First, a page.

In a nutshell, I find that experimenting is about exploring yourself, and accepting yourself. Accept your limitations, embrace them, but do not let them hold you back.

TAKE CARE: Your Physical Self Is Your Most Important Tool

Physical bodies often get neglected by artists. We are so busy, who has the time, the energy, or the urge to work out? And wouldn’t you rather just eat a burger while you work than spend that precious hour you have to spare making pasta and then cleaning it all up? Whine, whine whine. Stop being a lazy ass, and do it. On a personal level, this “thing” is hardest for me. I like eating crappy food, I love relaxing, and I hate cleaning up after a meal. I promise that you will not regret following this step.

I also recommend knowing the physical toll of whatever art form you work in. As an oil painter, I know that keeping hydrated is a challenge, especially when working around mineral spirits and other heavy chemicals. Same goes for anyone who works in a dark room, or with photo-chemicals– stay hydrated, and fail to do this at your peril. Being hydrated helps keep your mental knife sharp. This step is a lot of common sense stuff. If you write, and you wear glasses, wear the right prescription. If you get exposed to a lot of harsh chemicals, consider gloves, or at least be prepared to wash your hands a lot. If you use your hands for your art, invest in a great hand cream, I suggest something with hemp in it, or Burt’s Bees Almond Milk Beeswax Hand Creme. This will stop you from getting split skin or cuticle problems, and will make you very popular with your lady friends (or guy friends, I don’t judge).

TL;DR: Take care of yourself, fool!

DEVOUR ART: Clean Your Plate and Ask For Seconds

I cannot stress this point enough. This is, truly, what I feel the key to successful artistry is. I want you to consume and expose yourself to as much art as possible– and if you’re a painter, I don’t just mean paintings. If you are a writer, I don’t just mean literary work. If you are a musician, I don’t just mean new bands. Expose yourself on a daily basis to new artistic vibes, and I guarantee this will help you with getting through creative blocks, and into more interesting compositions. And this also means venturing outside of your environment! Go to your local galleries, go to your local museums, attend free lectures at local colleges– creative work is all around you– use it as a springboard! To get you started, I have a list of musicians, artists, writers, and more for you to devour:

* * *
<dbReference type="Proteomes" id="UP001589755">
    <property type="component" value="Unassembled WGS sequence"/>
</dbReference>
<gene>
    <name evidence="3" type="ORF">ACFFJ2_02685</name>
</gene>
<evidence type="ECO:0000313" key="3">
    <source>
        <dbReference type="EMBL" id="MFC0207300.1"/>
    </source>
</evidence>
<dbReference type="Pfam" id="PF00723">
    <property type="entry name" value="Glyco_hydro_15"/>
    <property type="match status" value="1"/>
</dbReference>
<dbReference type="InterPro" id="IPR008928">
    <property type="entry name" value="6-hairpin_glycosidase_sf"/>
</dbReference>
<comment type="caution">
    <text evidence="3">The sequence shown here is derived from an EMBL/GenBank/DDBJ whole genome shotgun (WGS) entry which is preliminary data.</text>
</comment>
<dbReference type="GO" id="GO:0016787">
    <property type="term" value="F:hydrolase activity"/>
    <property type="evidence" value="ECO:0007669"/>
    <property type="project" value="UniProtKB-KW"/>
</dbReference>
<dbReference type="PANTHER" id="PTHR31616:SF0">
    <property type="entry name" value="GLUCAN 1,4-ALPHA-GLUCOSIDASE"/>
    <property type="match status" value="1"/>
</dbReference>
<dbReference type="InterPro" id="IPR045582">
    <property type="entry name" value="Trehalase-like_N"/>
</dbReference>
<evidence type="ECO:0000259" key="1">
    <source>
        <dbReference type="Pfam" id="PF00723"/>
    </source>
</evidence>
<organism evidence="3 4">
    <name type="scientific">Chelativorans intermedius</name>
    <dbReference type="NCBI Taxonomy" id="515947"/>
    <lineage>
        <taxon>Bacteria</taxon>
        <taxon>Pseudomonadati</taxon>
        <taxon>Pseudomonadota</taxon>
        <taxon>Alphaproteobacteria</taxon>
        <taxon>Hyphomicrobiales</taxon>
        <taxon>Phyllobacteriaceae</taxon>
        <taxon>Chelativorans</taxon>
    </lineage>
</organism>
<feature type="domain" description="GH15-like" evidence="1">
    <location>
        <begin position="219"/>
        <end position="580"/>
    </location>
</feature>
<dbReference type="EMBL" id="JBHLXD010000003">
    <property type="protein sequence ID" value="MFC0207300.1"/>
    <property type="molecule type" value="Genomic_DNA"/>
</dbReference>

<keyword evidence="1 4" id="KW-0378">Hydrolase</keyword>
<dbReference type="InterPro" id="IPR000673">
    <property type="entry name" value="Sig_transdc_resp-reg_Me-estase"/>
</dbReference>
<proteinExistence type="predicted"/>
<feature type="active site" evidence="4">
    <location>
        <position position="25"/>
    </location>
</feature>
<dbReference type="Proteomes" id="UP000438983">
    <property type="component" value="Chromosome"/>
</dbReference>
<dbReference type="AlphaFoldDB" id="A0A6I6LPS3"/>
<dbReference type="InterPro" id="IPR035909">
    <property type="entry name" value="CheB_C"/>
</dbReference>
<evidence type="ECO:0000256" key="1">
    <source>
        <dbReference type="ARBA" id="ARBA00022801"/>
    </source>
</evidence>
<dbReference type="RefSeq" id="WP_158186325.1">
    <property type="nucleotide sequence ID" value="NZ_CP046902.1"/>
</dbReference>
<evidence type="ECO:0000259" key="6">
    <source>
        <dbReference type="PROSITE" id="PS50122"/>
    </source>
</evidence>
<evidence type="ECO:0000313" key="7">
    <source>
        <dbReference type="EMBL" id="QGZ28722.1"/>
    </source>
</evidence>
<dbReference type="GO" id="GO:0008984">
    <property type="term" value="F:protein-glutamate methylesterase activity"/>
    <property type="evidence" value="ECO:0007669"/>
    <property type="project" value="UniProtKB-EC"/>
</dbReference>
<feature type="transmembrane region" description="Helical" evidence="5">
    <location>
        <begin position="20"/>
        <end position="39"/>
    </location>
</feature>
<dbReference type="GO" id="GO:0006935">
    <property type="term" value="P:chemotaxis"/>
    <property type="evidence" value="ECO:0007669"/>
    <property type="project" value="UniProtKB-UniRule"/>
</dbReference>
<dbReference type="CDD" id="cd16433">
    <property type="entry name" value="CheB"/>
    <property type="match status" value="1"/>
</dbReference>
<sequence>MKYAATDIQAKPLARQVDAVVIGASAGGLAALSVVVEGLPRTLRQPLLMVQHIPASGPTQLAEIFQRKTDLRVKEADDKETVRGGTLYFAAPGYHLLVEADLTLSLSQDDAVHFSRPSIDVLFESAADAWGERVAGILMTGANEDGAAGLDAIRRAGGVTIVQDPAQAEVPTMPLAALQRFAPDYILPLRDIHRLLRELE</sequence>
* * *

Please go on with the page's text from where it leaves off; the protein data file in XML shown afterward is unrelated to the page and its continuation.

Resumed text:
Music: Feist, Rasputina, The Black Keys, Angus & Julia Stone, Tune-Yards, Amanda Palmer, The New Pornographers, Yacht, Frederic Chopin, Only Son, Pokey LaFarge and The South City Three, Regina Spektor, Deep Cotton, Arcade Fire,

Writers: China Mieville, Susanna Clarke, William Carlos Williams, e. e. cummings, Gaston Bachelard (consider The Poetics of Space required reading), Truman Capote, Sylvia Plath, Stieg Larson, Neitzche, Justin Evans,

Artists: Alex Gross, Al Columbia, Egon Schiele, Robert Hardgrave, Judith Ann Braun, Caravaggio, Jeff Soto, xx, Femke Heimstra, Rothko, Mark Ryden, Marion Peck, Jim Woodring, Kate MccGwire, Mark Weber, James M. Smith, Brian Despain, Keith Haring, Andrew Wyeth, Andy Goldsworthy, Gustav Klimt, Michael Page, Andy Kehoe, Cy Twombly

Television and Film: Weeds, Upstairs Downstairs (modern version), Santa Sangre, Doctor Who (current reboot), Archer, Nosferatu (Possibly the best silent film ever), Carnivale, Dead Like Me, Summer Storm, Pan’s Labyrinth, Videodrome, Melancholia, Judas Kiss, Sherlock, Girls, Futurama

Obviously, these choices are slanted towards the art, music, and media that I like. If you don’t like ANY of it, then that is fine. The point is that you can’t find new and amazing ideas without looking.

REUSE IDEAS, REUSE CANVAS: Pay Attention to Shelf Life!

Often times artists get mired down in commitment to an idea, to a piece. When I started painting professionally, I was dead set, for example, on only creating narrative works of art. At first this was not a problem, it created a challenge, a goal for me to strive for. However, it began to make it difficult to grow as an artist, especially because I was not paying attention to the shelf life of a piece. Pieces would sit half finished for months, and I would keep making excuses as it why they were not being finished.